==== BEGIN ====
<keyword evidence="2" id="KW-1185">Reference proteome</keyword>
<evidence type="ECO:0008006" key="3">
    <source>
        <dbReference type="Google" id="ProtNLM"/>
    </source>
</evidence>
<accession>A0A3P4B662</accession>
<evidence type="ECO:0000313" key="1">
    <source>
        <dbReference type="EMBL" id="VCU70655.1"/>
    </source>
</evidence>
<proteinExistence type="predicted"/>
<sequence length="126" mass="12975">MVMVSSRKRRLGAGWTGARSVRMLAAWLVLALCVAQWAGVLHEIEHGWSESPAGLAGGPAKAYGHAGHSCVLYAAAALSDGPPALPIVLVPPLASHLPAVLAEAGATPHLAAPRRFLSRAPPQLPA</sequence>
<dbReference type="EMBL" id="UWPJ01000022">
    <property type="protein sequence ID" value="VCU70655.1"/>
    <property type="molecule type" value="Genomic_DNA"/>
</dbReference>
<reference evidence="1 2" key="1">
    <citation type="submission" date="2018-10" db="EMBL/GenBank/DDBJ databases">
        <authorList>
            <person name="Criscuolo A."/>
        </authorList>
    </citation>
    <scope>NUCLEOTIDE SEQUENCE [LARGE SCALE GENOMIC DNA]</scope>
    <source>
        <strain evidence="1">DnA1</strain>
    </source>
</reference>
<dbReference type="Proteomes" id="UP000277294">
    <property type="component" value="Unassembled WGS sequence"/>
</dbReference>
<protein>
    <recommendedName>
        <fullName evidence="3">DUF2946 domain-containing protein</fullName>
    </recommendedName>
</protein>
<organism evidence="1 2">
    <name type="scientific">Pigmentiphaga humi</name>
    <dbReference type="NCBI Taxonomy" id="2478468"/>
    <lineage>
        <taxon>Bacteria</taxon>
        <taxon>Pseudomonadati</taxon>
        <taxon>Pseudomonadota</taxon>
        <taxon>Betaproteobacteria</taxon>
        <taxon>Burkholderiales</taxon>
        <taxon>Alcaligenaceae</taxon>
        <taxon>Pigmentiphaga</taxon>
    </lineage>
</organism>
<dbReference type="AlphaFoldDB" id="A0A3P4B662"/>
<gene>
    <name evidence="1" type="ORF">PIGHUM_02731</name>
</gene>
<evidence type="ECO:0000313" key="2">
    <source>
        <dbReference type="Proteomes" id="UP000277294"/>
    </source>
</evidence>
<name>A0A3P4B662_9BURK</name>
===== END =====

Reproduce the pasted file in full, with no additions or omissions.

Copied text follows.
<keyword evidence="2" id="KW-1185">Reference proteome</keyword>
<evidence type="ECO:0008006" key="3">
    <source>
        <dbReference type="Google" id="ProtNLM"/>
    </source>
</evidence>
<accession>A0A3P4B662</accession>
<evidence type="ECO:0000313" key="1">
    <source>
        <dbReference type="EMBL" id="VCU70655.1"/>
    </source>
</evidence>
<proteinExistence type="predicted"/>
<sequence length="126" mass="12975">MVMVSSRKRRLGAGWTGARSVRMLAAWLVLALCVAQWAGVLHEIEHGWSESPAGLAGGPAKAYGHAGHSCVLYAAAALSDGPPALPIVLVPPLASHLPAVLAEAGATPHLAAPRRFLSRAPPQLPA</sequence>
<dbReference type="EMBL" id="UWPJ01000022">
    <property type="protein sequence ID" value="VCU70655.1"/>
    <property type="molecule type" value="Genomic_DNA"/>
</dbReference>
<reference evidence="1 2" key="1">
    <citation type="submission" date="2018-10" db="EMBL/GenBank/DDBJ databases">
        <authorList>
            <person name="Criscuolo A."/>
        </authorList>
    </citation>
    <scope>NUCLEOTIDE SEQUENCE [LARGE SCALE GENOMIC DNA]</scope>
    <source>
        <strain evidence="1">DnA1</strain>
    </source>
</reference>
<dbReference type="Proteomes" id="UP000277294">
    <property type="component" value="Unassembled WGS sequence"/>
</dbReference>
<protein>
    <recommendedName>
        <fullName evidence="3">DUF2946 domain-containing protein</fullName>
    </recommendedName>
</protein>
<organism evidence="1 2">
    <name type="scientific">Pigmentiphaga humi</name>
    <dbReference type="NCBI Taxonomy" id="2478468"/>
    <lineage>
        <taxon>Bacteria</taxon>
        <taxon>Pseudomonadati</taxon>
        <taxon>Pseudomonadota</taxon>
        <taxon>Betaproteobacteria</taxon>
        <taxon>Burkholderiales</taxon>
        <taxon>Alcaligenaceae</taxon>
        <taxon>Pigmentiphaga</taxon>
    </lineage>
</organism>
<dbReference type="AlphaFoldDB" id="A0A3P4B662"/>
<gene>
    <name evidence="1" type="ORF">PIGHUM_02731</name>
</gene>
<evidence type="ECO:0000313" key="2">
    <source>
        <dbReference type="Proteomes" id="UP000277294"/>
    </source>
</evidence>
<name>A0A3P4B662_9BURK</name>